Schild Desirai

Schild

Fall is usually the time when horses are required to transition from pasture to hay.

Local vets say the change in diet may result in colic and impaction if not done slowly and carefully.

“It’s best to transition from grass to hay gradually,” said Dr. Rex Gillespie, DVM, Cottonwood Veterinary Clinic, Blackfoot. “Pay attention to how your horses are reacting to the feed.”

Pasture grass is up to 90 percent moisture. Hay is about 10 percent. Switching too swiftly from one type of feed to another can cause serious and even life-threatening complications.

I supplement my horses’ green feed with a low-carb pellet. I pour a little corn oil on the ration when I am moving the horses from pasture to hay. They like the flavor and I think it lubricates their systems a little bit.

All equine experts will tell you that your great big horse is actually quite fragile when it comes to the digestive tract. Too much dry feed can cause an impaction that can be serious and maybe fatal. Watch for signs of discomfort that can ranges from looking at or kicking at their stomachs or trying to lay down.

If your horse displays any of these signs, call your vet. Colic and impaction can be fatal and causes horrible pain for the horse. The sooner the horse is treated, the better its chance for survival.

It’s very important to offer clean, fresh water to horses at all times but especially when their usual food changes from wet to dry. A readily available mineral block also encourages more water consumption. In addition to the corn oil, I like to add a bit of soaked bran and a sprinkle of salt to the daily ration during transition. The bran adds bulk and retains liquid while the salt encourages the horses to drink more water.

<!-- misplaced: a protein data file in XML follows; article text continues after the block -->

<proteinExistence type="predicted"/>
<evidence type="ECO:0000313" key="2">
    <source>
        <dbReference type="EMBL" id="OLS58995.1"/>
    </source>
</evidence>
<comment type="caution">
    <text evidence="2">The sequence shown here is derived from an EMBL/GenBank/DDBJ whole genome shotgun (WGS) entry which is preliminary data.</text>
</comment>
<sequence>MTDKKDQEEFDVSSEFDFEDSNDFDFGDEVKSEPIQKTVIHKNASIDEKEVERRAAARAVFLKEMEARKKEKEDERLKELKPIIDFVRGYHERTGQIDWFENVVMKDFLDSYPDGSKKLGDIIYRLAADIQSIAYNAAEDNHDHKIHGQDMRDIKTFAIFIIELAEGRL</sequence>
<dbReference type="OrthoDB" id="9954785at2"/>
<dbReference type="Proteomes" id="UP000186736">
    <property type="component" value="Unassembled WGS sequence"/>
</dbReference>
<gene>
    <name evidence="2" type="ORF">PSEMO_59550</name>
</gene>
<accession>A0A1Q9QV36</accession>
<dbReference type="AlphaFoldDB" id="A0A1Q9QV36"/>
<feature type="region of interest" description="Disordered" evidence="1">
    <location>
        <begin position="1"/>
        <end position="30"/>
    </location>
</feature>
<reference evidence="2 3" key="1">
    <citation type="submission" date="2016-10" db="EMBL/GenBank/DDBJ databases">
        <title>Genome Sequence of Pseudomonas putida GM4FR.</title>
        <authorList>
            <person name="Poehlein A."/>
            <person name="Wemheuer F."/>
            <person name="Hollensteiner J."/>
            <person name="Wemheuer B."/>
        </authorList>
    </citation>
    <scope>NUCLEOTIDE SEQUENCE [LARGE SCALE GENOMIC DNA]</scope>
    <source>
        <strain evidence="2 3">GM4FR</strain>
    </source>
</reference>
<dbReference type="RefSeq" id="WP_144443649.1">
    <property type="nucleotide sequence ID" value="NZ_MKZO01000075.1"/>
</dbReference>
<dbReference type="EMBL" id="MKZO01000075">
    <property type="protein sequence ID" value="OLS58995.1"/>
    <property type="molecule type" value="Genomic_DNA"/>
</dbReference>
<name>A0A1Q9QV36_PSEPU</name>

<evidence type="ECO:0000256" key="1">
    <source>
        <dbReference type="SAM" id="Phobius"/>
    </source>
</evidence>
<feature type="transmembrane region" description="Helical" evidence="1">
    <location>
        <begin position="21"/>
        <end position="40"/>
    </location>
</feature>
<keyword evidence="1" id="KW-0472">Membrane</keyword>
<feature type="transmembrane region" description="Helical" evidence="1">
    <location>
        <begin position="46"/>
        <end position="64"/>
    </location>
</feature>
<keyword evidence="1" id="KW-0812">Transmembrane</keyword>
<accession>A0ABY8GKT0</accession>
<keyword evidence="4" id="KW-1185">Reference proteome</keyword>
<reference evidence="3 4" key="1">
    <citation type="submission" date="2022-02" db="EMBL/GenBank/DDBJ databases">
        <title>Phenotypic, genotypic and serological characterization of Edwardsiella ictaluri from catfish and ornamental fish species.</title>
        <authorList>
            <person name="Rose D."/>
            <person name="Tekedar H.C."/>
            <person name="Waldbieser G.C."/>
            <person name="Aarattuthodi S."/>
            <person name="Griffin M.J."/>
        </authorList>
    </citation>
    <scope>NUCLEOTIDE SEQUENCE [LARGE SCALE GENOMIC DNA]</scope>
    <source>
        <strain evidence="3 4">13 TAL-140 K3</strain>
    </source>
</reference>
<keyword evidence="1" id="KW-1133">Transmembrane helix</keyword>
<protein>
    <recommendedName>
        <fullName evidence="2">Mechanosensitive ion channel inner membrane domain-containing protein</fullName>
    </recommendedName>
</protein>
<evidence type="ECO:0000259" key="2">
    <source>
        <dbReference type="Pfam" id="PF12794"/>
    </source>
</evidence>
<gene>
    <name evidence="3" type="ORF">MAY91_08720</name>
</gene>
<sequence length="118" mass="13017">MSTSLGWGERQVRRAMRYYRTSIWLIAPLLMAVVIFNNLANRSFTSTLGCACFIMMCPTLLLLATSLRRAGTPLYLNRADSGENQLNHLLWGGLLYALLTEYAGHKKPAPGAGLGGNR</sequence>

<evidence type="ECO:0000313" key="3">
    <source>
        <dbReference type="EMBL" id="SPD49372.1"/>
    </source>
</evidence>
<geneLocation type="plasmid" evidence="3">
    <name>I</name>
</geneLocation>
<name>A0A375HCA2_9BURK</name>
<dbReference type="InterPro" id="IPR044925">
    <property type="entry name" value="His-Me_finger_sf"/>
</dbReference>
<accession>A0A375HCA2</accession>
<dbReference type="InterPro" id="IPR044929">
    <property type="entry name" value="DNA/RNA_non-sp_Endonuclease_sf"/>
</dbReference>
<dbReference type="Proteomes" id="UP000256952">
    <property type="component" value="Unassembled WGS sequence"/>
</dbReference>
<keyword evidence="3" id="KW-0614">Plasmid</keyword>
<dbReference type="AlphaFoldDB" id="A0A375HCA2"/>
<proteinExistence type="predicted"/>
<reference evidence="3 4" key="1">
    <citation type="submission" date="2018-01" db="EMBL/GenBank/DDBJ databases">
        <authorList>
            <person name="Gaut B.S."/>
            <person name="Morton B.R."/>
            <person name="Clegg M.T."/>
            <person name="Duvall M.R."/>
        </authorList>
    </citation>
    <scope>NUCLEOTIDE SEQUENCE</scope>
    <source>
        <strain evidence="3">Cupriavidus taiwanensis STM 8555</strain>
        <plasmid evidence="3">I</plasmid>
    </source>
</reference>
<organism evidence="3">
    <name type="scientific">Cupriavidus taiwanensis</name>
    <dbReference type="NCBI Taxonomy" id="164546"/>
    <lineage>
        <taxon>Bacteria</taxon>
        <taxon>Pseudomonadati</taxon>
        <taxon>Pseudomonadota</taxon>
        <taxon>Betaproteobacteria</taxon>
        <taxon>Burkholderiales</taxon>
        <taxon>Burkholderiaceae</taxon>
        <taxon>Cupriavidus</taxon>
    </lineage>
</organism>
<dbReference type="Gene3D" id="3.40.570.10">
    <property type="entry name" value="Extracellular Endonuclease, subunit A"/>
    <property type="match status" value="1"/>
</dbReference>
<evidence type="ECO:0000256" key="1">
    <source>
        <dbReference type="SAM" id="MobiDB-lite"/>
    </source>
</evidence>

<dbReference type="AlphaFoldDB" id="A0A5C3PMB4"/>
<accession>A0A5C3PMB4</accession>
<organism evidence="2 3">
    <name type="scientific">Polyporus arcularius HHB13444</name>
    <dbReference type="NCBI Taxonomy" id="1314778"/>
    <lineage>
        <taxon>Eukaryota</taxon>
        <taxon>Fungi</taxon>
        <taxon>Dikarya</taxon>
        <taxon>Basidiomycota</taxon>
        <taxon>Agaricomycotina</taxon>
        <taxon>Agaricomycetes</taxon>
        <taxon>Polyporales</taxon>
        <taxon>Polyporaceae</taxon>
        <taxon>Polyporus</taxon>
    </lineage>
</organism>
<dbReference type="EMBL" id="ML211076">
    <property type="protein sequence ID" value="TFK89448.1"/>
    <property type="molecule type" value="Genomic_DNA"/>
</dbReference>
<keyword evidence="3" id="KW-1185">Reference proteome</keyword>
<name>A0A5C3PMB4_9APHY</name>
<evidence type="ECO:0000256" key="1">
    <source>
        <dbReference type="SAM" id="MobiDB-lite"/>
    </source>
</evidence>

The horse’s physical condition and amount of use determines how much or what type of hay it needs for the winter. For example, my little fatties, known as easy keepers, can almost survive on air and water alone. I seek out the purest grass-only hay I can find because they make such excellent use of their feed. Also, they don’t get out much in the winter because I’m a warm-weather rider.

I know other folks who are active with their horses all winter from barrel racing to team roping. Horses that are more active obviously burn a lot more calories than those hanging out in the barn. The owner must evaluate physical activity to decide how much and what type of hay to feed. People who are using their horses all winter may feed an alfalfa mix. Some horses, such as those bred for the track, may need to consume straight alfalfa hay to maintain their weight and energy level.

Your vet would happily discuss the body condition your horse should have. The normal rule is that you should not be able to see the ribs but should be able to feel them.

But, remember, horses put on a winter coat and that can hide protruding ribs. I regularly run my hands over my horses to assure they are getting the appropriate amount of feed.

Every vet I know is more than willing to offer advice about transitioning horses from pasture to grass and to offer insight on what type and amount of foods each horse needs. They all sat they’d much rather prevent a colic or impaction than treat one.

Desirai Schild has been involved in raising, breeding and showing gaited horses in eastern Idaho for more than 20 years. She may be reached at freditor@postregister.com.